Scanning the area
That alternative is Reconstruct Me which uses a depth sensor. Usually expensive custom hardware, but Microsoft's X-box Kinect has just the hardware: produced mass market and subsidised. It works by projecting a grid of quite large squares in infra red onto the scene and then looking at the distortion in the squares. If you point the Kinect sensor at a white object in a dark room and look at it with a mobile phone camera you can see the projected pattern. The resolution isn’t great but it’s workable.
The Xbox Kinect does more than you might think
The Kinect has a proprietary connector which plugs into a socket on newer X-boxes and which provides power as well as data. For older X-boxes which only have USB you need a power supply with the USB pass through. This serves our purposes of plugging the sensor into a PC very well. At around £120 quid for the sensor and power supply you have scanning hardware. You can pick up second hand hardware for around half that.
The Kinect API gives a point cloud of the image. This is where Reconstruct Me comes in. It takes the points and produces 3D meshes dynamically as you move around the target. There are other programs which support the Kinect but these produce images from static viewpoints and the meshes have to be stitched by hand.
It’s telling just how hobbyist this areas is, given that the slickest, easiest to use piece of scanning software runs in a DOS window with command line switches. There is no simple instal which looks at what your system needs and gets it for you. Instead you need to instal the Open NI drivers first. Then you need to make sure you have the Microsoft C++ runtime – including installing the x86 version on 64-bit systems and update your video drivers.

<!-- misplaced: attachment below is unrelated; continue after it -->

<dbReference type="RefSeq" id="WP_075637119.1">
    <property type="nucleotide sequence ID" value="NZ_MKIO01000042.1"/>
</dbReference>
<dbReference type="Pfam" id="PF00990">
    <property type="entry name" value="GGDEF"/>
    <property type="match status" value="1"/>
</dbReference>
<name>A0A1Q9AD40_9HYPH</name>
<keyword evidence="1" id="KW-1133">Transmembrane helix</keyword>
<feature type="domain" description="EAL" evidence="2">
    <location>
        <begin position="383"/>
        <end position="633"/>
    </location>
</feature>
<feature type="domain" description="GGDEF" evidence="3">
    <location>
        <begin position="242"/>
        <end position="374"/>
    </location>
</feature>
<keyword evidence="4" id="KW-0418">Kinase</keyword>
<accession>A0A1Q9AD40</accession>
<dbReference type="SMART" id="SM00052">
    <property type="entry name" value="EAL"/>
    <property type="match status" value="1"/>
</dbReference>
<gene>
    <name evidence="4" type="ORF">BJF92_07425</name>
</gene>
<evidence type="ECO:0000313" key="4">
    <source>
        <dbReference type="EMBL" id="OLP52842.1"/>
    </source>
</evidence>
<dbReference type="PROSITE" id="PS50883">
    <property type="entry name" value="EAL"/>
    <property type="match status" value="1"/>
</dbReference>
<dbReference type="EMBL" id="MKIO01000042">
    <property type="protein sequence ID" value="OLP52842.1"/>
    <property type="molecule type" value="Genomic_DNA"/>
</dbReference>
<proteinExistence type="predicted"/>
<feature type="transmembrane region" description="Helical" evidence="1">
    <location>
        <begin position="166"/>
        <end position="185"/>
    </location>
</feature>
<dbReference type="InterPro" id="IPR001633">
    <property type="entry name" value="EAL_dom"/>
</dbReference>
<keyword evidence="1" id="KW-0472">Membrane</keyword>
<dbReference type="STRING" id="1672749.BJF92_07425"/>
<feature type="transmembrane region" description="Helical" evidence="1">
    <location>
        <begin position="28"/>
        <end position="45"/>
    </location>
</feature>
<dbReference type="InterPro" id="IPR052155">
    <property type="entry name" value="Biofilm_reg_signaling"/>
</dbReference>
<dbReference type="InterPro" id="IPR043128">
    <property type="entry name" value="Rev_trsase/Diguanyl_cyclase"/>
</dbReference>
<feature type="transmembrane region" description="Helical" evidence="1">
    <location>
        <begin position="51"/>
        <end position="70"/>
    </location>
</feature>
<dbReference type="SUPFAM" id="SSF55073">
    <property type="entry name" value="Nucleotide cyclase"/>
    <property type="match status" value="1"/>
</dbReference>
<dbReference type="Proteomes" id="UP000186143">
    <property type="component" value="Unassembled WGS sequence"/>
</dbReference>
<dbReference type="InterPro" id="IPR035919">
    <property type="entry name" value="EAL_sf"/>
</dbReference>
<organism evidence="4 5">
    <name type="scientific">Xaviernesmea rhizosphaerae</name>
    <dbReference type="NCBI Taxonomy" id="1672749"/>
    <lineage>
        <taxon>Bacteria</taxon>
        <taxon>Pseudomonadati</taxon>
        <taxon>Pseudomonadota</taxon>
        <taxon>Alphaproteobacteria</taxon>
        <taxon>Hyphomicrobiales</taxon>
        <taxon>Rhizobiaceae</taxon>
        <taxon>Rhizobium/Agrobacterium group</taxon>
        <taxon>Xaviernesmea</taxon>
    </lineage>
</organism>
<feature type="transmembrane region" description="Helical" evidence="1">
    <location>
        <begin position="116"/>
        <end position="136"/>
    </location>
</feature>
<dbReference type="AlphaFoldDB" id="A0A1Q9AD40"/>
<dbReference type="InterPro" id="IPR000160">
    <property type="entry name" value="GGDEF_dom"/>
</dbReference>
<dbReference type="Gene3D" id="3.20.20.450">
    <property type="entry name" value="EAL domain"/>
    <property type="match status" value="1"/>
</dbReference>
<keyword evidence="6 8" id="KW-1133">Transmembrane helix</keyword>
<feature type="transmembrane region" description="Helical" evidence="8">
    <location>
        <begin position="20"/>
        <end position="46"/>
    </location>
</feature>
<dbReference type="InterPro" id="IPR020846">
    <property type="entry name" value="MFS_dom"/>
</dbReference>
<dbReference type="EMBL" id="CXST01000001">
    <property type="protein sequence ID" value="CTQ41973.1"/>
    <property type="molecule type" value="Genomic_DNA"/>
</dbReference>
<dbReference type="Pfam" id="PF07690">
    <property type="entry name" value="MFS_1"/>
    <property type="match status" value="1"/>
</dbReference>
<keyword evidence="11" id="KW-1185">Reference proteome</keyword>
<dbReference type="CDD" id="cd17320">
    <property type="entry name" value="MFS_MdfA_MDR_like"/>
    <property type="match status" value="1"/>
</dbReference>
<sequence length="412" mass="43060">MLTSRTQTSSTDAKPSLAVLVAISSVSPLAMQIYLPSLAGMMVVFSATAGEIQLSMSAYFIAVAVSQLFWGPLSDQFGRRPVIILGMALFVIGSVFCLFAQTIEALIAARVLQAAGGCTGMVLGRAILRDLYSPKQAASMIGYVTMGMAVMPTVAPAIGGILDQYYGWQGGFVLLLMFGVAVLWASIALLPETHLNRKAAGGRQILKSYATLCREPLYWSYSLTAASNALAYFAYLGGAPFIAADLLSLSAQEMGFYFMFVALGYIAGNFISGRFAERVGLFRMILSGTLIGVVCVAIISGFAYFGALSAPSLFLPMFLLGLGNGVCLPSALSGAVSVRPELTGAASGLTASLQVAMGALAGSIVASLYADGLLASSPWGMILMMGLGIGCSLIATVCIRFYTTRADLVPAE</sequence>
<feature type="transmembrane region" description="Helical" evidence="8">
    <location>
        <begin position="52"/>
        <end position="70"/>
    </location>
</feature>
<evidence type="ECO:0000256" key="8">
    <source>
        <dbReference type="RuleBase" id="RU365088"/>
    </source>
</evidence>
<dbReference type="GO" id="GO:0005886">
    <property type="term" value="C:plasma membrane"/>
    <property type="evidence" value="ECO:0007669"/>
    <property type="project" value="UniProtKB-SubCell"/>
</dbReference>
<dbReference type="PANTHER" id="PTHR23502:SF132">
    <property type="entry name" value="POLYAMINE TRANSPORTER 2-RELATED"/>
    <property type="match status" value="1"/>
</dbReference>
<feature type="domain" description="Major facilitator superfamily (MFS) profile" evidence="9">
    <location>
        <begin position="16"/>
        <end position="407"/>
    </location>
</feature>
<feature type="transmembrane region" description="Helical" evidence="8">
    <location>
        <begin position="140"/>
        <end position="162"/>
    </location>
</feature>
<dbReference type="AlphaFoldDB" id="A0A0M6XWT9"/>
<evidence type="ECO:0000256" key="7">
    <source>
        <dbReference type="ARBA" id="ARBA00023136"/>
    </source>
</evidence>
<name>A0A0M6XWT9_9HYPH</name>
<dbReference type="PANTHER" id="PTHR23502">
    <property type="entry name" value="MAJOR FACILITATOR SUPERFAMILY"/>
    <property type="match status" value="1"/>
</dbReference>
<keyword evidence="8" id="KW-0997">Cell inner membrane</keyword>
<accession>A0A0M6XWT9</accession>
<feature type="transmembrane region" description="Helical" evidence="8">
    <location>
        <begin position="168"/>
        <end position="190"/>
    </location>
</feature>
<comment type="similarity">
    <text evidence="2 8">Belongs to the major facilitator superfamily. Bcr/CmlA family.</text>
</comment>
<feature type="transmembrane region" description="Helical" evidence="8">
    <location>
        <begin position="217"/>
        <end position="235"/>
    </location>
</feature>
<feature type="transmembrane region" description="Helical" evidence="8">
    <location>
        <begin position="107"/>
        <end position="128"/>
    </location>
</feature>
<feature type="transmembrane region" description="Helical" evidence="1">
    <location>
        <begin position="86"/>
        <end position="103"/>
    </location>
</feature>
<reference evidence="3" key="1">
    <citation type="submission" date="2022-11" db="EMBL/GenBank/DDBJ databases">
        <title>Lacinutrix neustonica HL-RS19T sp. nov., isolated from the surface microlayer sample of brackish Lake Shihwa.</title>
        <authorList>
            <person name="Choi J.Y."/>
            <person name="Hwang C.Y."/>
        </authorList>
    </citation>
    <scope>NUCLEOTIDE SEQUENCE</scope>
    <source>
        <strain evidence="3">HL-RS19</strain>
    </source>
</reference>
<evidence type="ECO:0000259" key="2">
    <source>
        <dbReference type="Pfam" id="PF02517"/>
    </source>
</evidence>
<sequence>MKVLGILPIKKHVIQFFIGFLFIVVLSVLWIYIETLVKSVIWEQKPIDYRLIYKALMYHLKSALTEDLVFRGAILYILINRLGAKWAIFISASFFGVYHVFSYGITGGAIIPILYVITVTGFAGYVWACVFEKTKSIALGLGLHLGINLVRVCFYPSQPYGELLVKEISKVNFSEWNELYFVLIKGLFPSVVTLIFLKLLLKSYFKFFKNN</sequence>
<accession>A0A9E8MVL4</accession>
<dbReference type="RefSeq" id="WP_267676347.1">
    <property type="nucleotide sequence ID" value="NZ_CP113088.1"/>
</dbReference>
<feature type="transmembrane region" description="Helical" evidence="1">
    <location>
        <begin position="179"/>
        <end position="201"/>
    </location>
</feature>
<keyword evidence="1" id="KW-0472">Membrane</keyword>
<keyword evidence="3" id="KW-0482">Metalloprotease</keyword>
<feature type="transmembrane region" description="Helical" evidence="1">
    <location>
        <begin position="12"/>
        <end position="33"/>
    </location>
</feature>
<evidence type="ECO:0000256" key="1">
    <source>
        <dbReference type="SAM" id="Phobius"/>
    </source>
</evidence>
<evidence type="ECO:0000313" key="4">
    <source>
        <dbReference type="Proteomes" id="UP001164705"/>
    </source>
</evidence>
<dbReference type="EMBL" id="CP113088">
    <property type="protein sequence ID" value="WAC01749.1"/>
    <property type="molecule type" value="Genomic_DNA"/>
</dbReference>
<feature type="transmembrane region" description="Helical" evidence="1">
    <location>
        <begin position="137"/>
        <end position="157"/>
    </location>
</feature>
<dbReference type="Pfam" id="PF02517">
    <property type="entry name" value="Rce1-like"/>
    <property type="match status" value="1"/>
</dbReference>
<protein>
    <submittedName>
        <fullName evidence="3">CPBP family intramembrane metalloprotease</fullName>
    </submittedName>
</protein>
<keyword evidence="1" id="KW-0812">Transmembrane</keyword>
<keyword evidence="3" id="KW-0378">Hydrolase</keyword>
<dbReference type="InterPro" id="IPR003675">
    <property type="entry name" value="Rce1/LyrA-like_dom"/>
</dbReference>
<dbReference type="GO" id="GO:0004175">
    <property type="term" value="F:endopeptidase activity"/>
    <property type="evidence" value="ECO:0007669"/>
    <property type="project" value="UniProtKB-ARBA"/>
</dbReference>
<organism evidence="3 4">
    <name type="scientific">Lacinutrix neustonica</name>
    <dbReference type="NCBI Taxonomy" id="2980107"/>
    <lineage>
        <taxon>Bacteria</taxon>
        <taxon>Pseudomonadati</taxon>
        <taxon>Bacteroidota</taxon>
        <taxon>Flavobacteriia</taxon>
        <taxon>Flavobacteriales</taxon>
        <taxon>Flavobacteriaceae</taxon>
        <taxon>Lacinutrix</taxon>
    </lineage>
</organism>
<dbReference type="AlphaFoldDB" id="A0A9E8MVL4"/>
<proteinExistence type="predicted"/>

Most of the processing is done on the video card using OpenCL. Just checking under Windows devices to see if you have an up to date version isn’t good enough, you need to go to the card manufacturers website and force a download of the latest version.
ReconstructMe software has its CLI moments
The ReconstructMe software is incredible but is very light on documentation. Getting a good scan is pretty hit and miss. The default scan area is a cube of one metre and the nearest you can get to the object is 40 cm. This is a Kinect limitation. If you use Microsoft’s drivers instead of the OpenNI drivers that becomes 80cm, so you wouldn’t want to do that.
Next page: Seeing red
Re: I have to ask
It might not be 123D scan, but I heard that that has happened, and has been surreptitiously uploaded after adding a "shell" (in the shape of something innocuous) to the model, where the shell is too thin for any printer to actually produce.
i.e. download what you think is a statuette (for example), get penis.
Re: I have to ask
I'm sure there's a joke about a Trojan in there.
Sometimes in shopping centres you will see people selling little glass-like cubes containing tiny bubbles forming an image. Those that offer to place your own image in the cubes have a laser scanner that resembles a passport photo booth. The cubes start at around £10, and you should be to persuade them to let you have a copy of the .XYZ file if you have a memory stick.
It doesn't do the back of the head- or under the chin!- but 'hair' would need massaging before 3D printing anyway.
In El Reg's last 3d printing article, they made a small 2D vulture... since there is a stuffed vulture in the office, why haven't you scanned that with the Kinnet?
I must admit
I had a different vision of what this article was about with that title.
Wouldn't it be easier
To grab a bit of plastic and just chip away the bits that you don't want?